Fluctuations in Precambrian atmospheric oxygenation recorded by chromium isotopes
The findings suggest that the Great Oxidation Event did not lead to a unidirectional stepwise increase in atmospheric oxygen, and strong positive fractionations in Cr isotopes in the late Neoproterozoic era provide independent support for increased surface oxygenation at that time, which may have stimulated rapid evolution of macroscopic multicellular life. Expand
Proterozoic Ocean Chemistry and Evolution: A Bioinorganic Bridge?
Recent data imply that for much of the Proterozoic Eon, Earth's oceans were moderately oxic at the surface and sulfidic at depth, and biologically important trace metals would have been scarce in most marine environments. Expand
▪ Abstract This paper reviews the Precambrian history of atmospheric oxygen, beginning with a brief discussion of the possible nature and magnitude of life before the evolution of oxygenicExpand
Multiple sulfur isotopes and the evolution of the atmosphere
Interest in multiple sulfur isotope analyses has been fueled by recent reports of mass-independent sulfur isotope signatures in the geologic record. A non-zero multiple isotopic signature of sulfurExpand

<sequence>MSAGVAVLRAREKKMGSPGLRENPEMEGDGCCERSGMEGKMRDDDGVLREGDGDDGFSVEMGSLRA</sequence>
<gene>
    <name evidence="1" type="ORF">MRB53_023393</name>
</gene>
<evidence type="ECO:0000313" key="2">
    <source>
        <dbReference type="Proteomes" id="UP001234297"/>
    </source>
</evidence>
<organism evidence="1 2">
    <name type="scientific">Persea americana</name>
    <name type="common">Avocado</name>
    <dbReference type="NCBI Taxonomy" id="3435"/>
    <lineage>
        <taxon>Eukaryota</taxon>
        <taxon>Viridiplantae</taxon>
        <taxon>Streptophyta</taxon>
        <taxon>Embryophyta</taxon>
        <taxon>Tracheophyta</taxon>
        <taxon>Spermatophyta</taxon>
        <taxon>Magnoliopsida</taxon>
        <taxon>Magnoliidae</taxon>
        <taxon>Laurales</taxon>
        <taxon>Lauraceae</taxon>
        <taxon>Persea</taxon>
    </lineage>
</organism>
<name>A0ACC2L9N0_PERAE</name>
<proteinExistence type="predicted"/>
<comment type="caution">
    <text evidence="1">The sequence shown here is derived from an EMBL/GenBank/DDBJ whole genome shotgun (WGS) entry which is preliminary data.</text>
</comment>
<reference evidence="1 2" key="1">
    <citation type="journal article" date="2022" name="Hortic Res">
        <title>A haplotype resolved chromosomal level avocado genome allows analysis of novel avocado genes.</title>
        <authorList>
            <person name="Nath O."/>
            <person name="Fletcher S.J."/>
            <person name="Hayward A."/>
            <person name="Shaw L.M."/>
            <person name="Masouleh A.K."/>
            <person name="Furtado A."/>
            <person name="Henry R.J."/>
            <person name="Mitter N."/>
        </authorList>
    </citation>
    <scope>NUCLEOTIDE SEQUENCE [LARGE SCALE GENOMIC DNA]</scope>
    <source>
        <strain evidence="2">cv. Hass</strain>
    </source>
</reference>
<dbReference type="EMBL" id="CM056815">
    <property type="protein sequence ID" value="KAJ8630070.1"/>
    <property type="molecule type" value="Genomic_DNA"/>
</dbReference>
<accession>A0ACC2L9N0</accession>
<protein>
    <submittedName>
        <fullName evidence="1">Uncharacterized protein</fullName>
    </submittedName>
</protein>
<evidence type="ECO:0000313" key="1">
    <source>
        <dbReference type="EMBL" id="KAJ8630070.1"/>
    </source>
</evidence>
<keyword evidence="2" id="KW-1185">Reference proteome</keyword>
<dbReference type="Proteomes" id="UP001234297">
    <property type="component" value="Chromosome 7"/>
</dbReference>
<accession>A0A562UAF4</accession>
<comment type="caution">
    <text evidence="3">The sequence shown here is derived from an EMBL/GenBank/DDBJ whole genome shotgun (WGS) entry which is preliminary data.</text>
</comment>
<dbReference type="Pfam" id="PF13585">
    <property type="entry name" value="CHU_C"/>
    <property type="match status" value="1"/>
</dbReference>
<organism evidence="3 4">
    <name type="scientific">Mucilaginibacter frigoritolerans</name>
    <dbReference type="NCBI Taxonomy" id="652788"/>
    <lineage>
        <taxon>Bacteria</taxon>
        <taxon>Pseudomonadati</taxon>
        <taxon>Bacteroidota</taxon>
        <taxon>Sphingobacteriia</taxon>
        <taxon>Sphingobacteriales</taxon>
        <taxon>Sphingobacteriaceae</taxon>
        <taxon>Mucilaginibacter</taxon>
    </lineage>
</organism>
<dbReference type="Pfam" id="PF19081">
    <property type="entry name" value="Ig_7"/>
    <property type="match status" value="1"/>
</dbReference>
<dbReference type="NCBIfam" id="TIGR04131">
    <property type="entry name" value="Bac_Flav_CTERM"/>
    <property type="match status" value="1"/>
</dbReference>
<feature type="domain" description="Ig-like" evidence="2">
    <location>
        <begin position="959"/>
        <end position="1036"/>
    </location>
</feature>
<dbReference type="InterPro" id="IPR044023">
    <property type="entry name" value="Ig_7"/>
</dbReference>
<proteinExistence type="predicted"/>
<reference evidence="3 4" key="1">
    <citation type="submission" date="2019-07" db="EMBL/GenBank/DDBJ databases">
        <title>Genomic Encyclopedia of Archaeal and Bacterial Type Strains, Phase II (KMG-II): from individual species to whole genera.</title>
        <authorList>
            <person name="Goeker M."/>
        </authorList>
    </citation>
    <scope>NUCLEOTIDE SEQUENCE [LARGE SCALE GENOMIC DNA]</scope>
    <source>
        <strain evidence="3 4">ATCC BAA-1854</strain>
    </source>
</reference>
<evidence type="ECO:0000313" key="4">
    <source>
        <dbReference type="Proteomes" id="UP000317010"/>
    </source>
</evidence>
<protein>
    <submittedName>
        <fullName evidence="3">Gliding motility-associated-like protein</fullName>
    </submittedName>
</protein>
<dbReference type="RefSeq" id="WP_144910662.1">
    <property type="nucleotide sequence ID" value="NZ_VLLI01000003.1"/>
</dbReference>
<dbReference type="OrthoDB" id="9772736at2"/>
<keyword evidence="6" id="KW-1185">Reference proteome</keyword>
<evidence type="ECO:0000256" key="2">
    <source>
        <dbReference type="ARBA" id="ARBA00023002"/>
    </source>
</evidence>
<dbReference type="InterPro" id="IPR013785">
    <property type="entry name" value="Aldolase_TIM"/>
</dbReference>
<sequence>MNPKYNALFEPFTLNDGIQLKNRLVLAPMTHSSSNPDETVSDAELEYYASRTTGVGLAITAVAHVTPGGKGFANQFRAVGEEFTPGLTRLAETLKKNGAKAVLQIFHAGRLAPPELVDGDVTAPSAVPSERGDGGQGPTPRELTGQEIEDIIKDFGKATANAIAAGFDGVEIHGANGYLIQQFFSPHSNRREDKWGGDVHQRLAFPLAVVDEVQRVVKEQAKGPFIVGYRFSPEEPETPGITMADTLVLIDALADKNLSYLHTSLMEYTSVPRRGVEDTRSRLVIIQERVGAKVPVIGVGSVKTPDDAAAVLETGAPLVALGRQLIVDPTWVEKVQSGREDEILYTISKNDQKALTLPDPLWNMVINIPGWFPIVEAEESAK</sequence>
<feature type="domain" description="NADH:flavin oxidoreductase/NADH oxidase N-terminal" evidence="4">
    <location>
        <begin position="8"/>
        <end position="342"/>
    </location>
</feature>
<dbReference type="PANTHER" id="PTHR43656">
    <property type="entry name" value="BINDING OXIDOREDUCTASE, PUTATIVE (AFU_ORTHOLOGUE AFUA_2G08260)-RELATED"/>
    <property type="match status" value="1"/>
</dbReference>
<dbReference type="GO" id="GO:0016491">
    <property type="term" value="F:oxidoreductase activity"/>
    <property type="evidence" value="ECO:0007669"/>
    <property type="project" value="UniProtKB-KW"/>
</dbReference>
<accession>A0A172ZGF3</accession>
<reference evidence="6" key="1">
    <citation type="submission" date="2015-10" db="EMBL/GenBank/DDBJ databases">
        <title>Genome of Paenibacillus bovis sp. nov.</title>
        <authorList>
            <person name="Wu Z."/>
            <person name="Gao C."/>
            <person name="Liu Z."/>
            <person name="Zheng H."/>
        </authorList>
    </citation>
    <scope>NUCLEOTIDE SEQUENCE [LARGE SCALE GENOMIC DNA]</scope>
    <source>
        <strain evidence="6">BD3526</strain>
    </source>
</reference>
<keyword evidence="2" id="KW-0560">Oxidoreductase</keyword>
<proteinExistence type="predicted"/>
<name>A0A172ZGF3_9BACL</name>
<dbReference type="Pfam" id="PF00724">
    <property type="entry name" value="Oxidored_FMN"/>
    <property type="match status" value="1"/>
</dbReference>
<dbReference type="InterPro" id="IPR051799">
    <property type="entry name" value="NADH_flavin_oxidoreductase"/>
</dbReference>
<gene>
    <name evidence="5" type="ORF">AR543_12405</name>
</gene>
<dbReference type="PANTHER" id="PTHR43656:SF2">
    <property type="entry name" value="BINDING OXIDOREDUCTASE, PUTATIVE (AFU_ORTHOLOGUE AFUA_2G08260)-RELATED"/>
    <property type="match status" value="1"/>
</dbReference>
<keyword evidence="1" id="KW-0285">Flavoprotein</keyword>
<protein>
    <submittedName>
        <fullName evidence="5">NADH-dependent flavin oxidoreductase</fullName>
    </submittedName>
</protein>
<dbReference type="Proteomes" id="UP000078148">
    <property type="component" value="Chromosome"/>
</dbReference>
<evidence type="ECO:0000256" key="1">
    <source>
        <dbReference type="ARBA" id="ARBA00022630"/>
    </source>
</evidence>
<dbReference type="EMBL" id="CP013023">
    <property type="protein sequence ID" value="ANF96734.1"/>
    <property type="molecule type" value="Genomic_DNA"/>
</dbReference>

A new model for Proterozoic ocean chemistry
There was a significant oxidation of the Earth's surface around 2 billion years ago (2 Gyr). Direct evidence for this oxidation comes, mostly, from geological records of the redox-sensitive elementsExpand
Sulphur isotope evidence for an oxic Archaean atmosphere
The presence of mass-independently fractionated sulphur isotopes (MIF-S) in many sedimentary rocks older than ∼2.4 billion years has been considered the best evidence for a dramatic change from an anoxic to oxic atmosphere around 2.4 Gyr ago, and the level of atmospheric oxygen fluctuated greatly during the Archaean era. Expand
Dating the rise of atmospheric oxygen
It is found that syngenetic pyrite is present in organic-rich shales of the 2.32-Gyr-old Rooihoogte and Timeball Hill formations, South Africa, indicating that atmospheric oxygen was present at significant levels during the deposition of these units. Expand